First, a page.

Not that you need another analogy, but I hope that insurance companies take the Walmart path – initially dismissing the eCommerce threat, but eventually accepting it, building a strategy, and executing on it.
For insurance companies, that strategy is behavioral data.
And while Lemonade has the advantage of being a technology company that happens to sell insurance – all is not lost when it comes to playing catch up.
Instagram didn’t invent “Stories,” Snapchat did, Instagram copied them and squashed Snapchat’s growth overnight. Insurance carriers can take that same approach, copy Lemonade’s behavioral analytics strategy, and (maybe) slow their growth considerably.
It would be easy to dismiss them, as Blockbuster did Netflix, Palm did to Apple, and Microsoft did to Google, but I’d caution against it…(just for fun, check out these regrettable “foot-in-mouth” dismissals of disruptive technologies here).
Lemonades’ loss ratio has almost halved from 166% to 86% between 2017 and 2019, was just north of 70% in Q1 2020, and Schreiber predicts it will continue to fall.
“What we’re seeing here is something that is going to be very traumatic for the whole insurance space,’’ he says. “Data is overtaking expertise.”
“We’re getting smarter. Lemonade started at a data disadvantage, building up a data set from scratch and collecting information at every customer interaction. We knew it was only a matter of time before we were at a data advantage. If we’re not there yet, we sure are close. Interacting with our customers directly and digitally means we know them really well, even if we’ve never met them face-to-face. That knowledge is translated to a ‘risk score’ that accurately predicts future loss ratios, and can be used across the organization, from marketing to acquisition to policy management and claims. It has not yet impacted our pricing sophistication, but that day will come – just like credit history did and auto telematics may soon.”
Whether you are a competitor or not, you simply cannot ignore this. The tectonic plates are shifting and you need to put yourself on stable ground.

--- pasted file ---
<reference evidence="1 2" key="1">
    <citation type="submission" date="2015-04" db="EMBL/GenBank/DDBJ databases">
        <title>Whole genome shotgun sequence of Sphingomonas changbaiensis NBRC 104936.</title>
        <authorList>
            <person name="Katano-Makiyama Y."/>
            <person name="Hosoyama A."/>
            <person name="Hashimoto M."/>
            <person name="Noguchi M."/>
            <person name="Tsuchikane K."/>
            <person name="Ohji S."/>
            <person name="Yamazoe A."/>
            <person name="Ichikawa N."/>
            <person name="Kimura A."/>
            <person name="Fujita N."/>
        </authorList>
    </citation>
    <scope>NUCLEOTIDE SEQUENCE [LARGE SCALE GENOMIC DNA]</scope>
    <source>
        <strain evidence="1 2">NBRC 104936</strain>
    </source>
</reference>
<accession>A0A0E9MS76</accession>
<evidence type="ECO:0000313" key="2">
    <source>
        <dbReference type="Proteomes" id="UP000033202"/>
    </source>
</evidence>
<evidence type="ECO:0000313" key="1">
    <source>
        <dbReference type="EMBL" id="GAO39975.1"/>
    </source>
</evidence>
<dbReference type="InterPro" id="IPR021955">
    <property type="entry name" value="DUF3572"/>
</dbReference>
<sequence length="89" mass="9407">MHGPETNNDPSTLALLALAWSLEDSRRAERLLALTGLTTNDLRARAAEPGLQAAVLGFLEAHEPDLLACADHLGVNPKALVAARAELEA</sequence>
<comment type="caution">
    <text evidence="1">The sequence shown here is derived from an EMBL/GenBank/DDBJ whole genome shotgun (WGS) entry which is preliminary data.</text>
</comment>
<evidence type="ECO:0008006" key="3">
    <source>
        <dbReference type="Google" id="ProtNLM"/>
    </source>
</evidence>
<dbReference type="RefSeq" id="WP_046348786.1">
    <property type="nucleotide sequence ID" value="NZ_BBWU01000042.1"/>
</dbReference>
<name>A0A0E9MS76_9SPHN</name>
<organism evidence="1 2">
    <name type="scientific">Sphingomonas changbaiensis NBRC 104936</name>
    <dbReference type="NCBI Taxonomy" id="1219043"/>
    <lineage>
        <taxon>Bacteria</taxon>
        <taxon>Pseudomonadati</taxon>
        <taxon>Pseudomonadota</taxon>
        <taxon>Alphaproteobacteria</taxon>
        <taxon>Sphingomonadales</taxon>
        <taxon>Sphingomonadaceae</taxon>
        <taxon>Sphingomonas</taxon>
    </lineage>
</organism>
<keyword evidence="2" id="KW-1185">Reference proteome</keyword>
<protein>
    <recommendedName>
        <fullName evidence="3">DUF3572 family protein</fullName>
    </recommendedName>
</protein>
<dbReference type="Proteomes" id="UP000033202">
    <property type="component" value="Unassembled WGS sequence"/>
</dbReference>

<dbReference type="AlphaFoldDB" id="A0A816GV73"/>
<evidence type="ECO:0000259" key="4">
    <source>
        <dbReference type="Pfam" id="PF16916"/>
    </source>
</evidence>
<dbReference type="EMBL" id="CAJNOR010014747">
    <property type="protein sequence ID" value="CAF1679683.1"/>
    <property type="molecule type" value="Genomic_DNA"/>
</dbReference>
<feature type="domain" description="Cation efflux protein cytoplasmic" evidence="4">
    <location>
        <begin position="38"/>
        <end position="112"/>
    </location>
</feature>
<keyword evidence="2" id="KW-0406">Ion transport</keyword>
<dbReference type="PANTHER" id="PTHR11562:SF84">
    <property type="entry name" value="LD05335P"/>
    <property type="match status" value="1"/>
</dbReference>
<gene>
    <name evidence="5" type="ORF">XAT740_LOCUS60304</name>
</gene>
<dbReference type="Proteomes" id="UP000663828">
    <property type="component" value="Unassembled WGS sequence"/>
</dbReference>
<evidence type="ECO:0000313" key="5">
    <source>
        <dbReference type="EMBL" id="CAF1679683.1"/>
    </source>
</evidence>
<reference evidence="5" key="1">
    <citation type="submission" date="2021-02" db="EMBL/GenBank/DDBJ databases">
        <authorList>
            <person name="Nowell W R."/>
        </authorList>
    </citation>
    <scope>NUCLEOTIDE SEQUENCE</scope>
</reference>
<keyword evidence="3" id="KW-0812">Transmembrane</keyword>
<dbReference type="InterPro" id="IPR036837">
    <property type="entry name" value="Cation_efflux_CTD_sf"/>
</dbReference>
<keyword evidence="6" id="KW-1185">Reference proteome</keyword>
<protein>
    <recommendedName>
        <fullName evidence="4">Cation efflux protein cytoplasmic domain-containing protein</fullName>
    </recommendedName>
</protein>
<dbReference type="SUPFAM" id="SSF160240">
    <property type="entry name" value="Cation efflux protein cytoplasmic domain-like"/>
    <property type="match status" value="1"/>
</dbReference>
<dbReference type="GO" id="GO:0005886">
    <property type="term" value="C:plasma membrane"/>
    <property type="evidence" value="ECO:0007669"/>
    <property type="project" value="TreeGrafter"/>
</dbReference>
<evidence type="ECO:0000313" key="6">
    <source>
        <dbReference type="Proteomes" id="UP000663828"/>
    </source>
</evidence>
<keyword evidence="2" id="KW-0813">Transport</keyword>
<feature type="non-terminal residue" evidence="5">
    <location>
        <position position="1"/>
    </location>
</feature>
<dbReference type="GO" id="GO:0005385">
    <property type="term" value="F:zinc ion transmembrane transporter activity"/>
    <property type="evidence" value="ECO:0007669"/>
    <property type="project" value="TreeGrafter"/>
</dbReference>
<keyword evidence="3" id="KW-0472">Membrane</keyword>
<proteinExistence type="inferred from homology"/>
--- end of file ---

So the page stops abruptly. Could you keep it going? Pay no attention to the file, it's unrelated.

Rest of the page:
For all the hype, Lemonade still has less than 0.1% of the Home and Renters insurance market, compared with 19% for State Farm and 10% for Allstate to keep things in perspective.
However, Lemonade’s loss ratio focus, customer-centric attitude, innovative (though unproven) business model and technology-first approach will continue to draw the attention of traditional carriers.
Despite the outward appearance of ‘instant’ and ‘all-bot-everything,’ they still process over two-thirds of their claims manually. (*this statistic is likely outdated)
Regardless, they not only need to improve their AI models and infrastructure but need to execute on their plan to expand to new products and geographies.
And the challenges don’t stop there…as they expand geographies and things like Hurricanes and natural disasters occur, will their bots be able to handle these complex claims? The jury is still out, and we wonder if Lemonade’s loss ratio will sustain its pace of improvement as these factors continue to evolve.
Yes, they’re collecting lots and lots of data, but their customer base is tiny compared to their competitors so only time will tell.
And every question that lingers about Lemonade’s business model is an opportunity for traditional carriers to dive in.
Want to be more like Lemonade?
Where Lemonade has gotten things especially right is their digital-first approach to understanding their customers.
If 90%+ of communication is non-verbal (body language/tone), companies that shift their operations entirely online are blind to nearly all of the customer behavior they were able to observe before.
They are stuck using static forms and applications that provide the “final answer data” from roughly 10-40 questions/form fields. That means they are making their most important decisions such as underwriting, pricing risk, and paying out claims with very limited data.
With a Behavioral Intelligence solution like ForMotiv’s sitting behind the form, you can collect over 100x that on every application, instantly.
So should carriers simply copy Lemonade’s behavioral analytics strategy, collect this behavioral and outcome data themselves, and catch up?
We firmly believe the answer is yes. (But don’t just take our word for it)
Having said that, even with departments aligned at a traditional carrier, it still could take months to get through all the red tape and then months/years to physically build and maintain such a technological system.